As demonstrators and negotiators converged at the Bella Center at the march’s end today, the text became public of a dramatic statement in the plenary session late in the week by one of Tuvalu’s diplomats. Circulated among NGO groups and read on Blackberrys and IPhones, the clear-headed plea for action by one man from a little-known nation reflected the will of many of those who’ve come to Copenhagen.

"This is not just an issue of Tuvalu," he said. "Millions of people around the world are affected. Over the last few days I’ve received calls from all over the world offering faith and hope that we can reach a conclusion on this issue.

"Madame President, this is not a media trip for me. I have refused to take media calls on this issue. As a humble servant of the government of Tuvalu, I have to make a strong appeal to you that we consider this matter properly.

"I woke this morning. I was crying. That’s not easy for a grown man to admit. The fate of my country rests in your hands."

Keith Schneider, a journalist specializing in environmental policy, is the media and communications director at the US Climate Action Network. Reach him at

Originally posted to keithschneider on Sat Dec 12, 2009 at 10:31 AM PST.

Your Email has been sent.
You must add at least one tag to this diary before publishing it.

Add keywords that describe this diary. Separate multiple keywords with commas.
Tagging tips - Search For Tags - Browse For Tags


More Tagging tips:

A tag is a way to search for this diary. If someone is searching for "Barack Obama," is this a diary they'd be trying to find?

Use a person's full name, without any title. Senator Obama may become President Obama, and Michelle Obama might run for office.

If your diary covers an election or elected official, use election tags, which are generally the state abbreviation followed by the office. CA-01 is the first district House seat. CA-Sen covers both senate races. NY-GOV covers the New York governor's race.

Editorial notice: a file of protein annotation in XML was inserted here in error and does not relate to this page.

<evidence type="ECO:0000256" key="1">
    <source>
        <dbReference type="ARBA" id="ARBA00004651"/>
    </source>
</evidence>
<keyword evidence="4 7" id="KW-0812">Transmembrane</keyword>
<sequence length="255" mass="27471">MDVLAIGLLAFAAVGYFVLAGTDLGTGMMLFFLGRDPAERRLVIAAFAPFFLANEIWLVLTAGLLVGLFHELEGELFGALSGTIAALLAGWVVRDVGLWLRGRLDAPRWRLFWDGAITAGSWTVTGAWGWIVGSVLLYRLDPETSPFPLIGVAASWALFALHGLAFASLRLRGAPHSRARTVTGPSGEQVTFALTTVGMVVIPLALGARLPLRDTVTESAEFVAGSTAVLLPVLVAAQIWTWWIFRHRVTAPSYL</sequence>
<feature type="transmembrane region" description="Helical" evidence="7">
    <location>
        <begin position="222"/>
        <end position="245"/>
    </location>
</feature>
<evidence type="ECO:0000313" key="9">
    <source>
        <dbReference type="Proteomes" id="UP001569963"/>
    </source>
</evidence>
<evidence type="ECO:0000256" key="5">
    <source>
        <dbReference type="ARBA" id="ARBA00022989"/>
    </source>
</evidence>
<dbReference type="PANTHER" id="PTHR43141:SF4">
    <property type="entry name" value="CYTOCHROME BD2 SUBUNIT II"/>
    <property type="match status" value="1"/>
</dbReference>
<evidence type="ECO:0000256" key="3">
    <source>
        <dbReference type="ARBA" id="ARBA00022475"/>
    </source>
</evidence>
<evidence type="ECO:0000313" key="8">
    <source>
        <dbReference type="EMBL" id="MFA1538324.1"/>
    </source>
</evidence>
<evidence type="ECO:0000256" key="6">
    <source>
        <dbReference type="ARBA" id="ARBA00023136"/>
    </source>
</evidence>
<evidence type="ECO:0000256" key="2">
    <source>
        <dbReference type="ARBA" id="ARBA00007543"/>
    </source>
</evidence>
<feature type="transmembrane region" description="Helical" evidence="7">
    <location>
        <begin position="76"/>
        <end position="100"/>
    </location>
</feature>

Tags do not compound: that is, "education reform" is a completely different tag from "education". A tag like "reform" alone is probably not meaningful.

Consider if one or more of these tags fits your diary: Civil Rights, Community, Congress, Culture, Economy, Education, Elections, Energy, Environment, Health Care, International, Labor, Law, Media, Meta, National Security, Science, Transportation, or White House. If your diary is specific to a state, consider adding the state (California, Texas, etc). Keep in mind, though, that there are many wonderful and important diaries that don't fit in any of these tags. Don't worry if yours doesn't.

You can add a private note to this diary when hotlisting it:
Are you sure you want to remove this diary from your hotlist?
Are you sure you want to remove your recommendation? You can only recommend a diary once, so you will not be able to re-recommend it afterwards.
Rescue this diary, and add a note:
Are you sure you want to remove this diary from Rescue?
Choose where to republish this diary. The diary will be added to the queue for that group. Publish it from the queue to make it appear.

You must be a member of a group to use this feature.

Add a quick update to your diary without changing the diary itself:
Are you sure you want to remove this diary?
(The diary will be removed from the site and returned to your drafts for further editing.)
(The diary will be removed.)
Are you sure you want to save these changes to the published diary?

Comment Preferences

Click here for the mobile view of the site